Twitter is a great social media app for many reasons. It can connect anyone to the Twitter universe within a matter of seconds. Twitter gives people the opportunity to see what friends, acquaintances and their favorite celebs are up to. Although Twitter can be great for these things, it is very important to watch what you tweet. As we discussed in my Comms 295 class this week, one tweet can damage a person’s reputation for a very, very, long time, if not forever.
Justine Sacco, who worked as a director of communications of a company, was traveling to South Africa when she decided to tweet the following:
“Going to Africa. Hope I don’t get AIDS. Just kidding, I’m white!” (via @JustineSacco twitter account.)
She did not believe the tweet was that big of a deal, considering she did not have that many followers, and her tweets usually did not draw much attention. When she got off of her flight though, she realized that her tweet had caused major turmoil. Her tweet was the number one trending tweet on twitter, and she was receiving all sorts of negative messages from people that she did not even know. The tweet even caused her to lose her job, and made it extremely hard for her to get other jobs after the incident. Still to this day, she does not reveal where she works because she does not want to continue to be ridiculed about a tweet she sent almost three years ago.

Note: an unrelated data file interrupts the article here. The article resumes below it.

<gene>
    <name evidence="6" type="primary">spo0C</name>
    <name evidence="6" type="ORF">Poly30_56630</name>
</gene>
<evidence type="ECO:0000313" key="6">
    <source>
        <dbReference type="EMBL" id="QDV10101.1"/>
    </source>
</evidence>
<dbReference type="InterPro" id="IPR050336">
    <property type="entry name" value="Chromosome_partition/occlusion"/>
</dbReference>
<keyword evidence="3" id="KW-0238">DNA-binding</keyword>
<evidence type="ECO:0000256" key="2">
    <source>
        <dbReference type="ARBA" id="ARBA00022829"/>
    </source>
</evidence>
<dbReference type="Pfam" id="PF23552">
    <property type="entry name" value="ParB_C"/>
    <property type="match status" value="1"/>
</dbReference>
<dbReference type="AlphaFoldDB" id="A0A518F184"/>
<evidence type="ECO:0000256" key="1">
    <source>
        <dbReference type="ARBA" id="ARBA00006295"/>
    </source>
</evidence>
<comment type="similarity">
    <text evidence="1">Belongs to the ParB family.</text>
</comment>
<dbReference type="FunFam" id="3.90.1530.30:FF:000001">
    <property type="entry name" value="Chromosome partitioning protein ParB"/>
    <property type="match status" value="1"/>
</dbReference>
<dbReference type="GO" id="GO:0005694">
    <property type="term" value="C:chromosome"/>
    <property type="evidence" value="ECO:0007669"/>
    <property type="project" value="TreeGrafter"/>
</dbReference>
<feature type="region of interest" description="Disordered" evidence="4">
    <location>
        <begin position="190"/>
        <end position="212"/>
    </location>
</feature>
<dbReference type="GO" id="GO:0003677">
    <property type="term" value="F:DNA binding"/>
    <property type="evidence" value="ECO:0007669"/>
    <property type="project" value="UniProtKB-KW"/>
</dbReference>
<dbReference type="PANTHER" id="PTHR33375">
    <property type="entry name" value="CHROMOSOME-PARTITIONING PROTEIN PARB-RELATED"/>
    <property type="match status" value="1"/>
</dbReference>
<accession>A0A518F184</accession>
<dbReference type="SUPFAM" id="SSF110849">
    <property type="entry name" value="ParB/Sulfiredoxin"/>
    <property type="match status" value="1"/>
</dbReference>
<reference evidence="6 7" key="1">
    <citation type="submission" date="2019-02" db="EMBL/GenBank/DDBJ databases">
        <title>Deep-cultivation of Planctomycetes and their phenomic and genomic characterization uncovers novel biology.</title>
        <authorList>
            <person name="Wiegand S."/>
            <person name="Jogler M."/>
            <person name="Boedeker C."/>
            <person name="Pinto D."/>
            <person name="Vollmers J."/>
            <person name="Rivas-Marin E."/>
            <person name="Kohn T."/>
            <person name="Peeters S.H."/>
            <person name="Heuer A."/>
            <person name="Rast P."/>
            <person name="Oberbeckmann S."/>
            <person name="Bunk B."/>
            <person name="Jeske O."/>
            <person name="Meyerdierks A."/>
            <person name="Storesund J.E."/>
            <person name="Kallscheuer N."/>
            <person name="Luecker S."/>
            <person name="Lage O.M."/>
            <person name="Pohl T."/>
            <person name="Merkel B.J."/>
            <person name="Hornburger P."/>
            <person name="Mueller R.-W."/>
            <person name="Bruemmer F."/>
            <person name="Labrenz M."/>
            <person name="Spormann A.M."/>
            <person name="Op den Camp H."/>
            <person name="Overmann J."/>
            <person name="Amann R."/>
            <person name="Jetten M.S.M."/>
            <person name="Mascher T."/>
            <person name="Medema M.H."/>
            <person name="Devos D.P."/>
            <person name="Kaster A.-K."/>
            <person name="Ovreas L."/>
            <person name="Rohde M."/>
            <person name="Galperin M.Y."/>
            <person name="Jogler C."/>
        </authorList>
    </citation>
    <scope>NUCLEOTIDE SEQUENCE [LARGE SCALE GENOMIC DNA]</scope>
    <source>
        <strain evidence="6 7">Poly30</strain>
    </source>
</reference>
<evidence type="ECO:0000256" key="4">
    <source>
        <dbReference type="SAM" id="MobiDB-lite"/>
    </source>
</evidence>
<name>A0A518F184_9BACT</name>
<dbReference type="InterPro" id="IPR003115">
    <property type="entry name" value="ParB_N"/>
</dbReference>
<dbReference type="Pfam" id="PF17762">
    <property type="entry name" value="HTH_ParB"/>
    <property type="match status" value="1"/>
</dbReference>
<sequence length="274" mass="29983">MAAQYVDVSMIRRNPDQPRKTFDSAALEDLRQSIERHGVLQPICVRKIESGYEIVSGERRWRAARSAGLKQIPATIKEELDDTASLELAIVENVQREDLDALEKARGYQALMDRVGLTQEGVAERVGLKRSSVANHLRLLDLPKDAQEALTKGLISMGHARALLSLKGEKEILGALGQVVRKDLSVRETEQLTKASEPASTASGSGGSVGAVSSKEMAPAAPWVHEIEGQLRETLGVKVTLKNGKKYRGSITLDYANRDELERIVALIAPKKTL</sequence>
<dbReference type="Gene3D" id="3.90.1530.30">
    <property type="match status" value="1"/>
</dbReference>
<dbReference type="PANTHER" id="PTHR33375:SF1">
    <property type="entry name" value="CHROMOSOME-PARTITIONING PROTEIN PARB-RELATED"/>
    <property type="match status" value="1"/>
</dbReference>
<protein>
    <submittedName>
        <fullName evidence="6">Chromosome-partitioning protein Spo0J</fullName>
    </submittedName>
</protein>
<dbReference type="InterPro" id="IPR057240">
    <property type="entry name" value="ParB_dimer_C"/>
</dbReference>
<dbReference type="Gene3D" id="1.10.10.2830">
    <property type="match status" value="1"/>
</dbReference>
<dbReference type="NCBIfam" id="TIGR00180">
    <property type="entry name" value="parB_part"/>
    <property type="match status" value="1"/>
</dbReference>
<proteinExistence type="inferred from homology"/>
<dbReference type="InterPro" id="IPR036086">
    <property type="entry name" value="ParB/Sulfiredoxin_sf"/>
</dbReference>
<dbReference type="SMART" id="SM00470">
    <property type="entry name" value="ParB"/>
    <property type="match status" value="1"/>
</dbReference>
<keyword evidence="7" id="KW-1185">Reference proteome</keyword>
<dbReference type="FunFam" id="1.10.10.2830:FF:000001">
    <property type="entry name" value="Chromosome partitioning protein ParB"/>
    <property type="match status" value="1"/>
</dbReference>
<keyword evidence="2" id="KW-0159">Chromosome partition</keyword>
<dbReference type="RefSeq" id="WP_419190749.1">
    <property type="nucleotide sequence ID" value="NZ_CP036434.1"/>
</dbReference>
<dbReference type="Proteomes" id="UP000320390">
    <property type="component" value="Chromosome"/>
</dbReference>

Many people today do not think before they send out tweets, post on Instagram, or comment on others posts. If a person does send a tweet or make a post and decide that they should delete it because it is not appropriate, they obviously are not aware that the web is written in permanent ink. No matter if a post is deleted, it is still there somewhere on the web, or in the hands of someone else. One thing that I learned in my Comms 295 class this week is that when we are on the web, we should act the way that we would if we were attending a dinner party. If something would not be appropriate to do or say at a dinner party, it should not be said or done on the web. If class this week and the story about Justine Sacco taught me anything about the web, it is to seriously watch what you post, because 14o characters (or even less in Sacco’s case) can literally lead to lifelong regret and humiliation.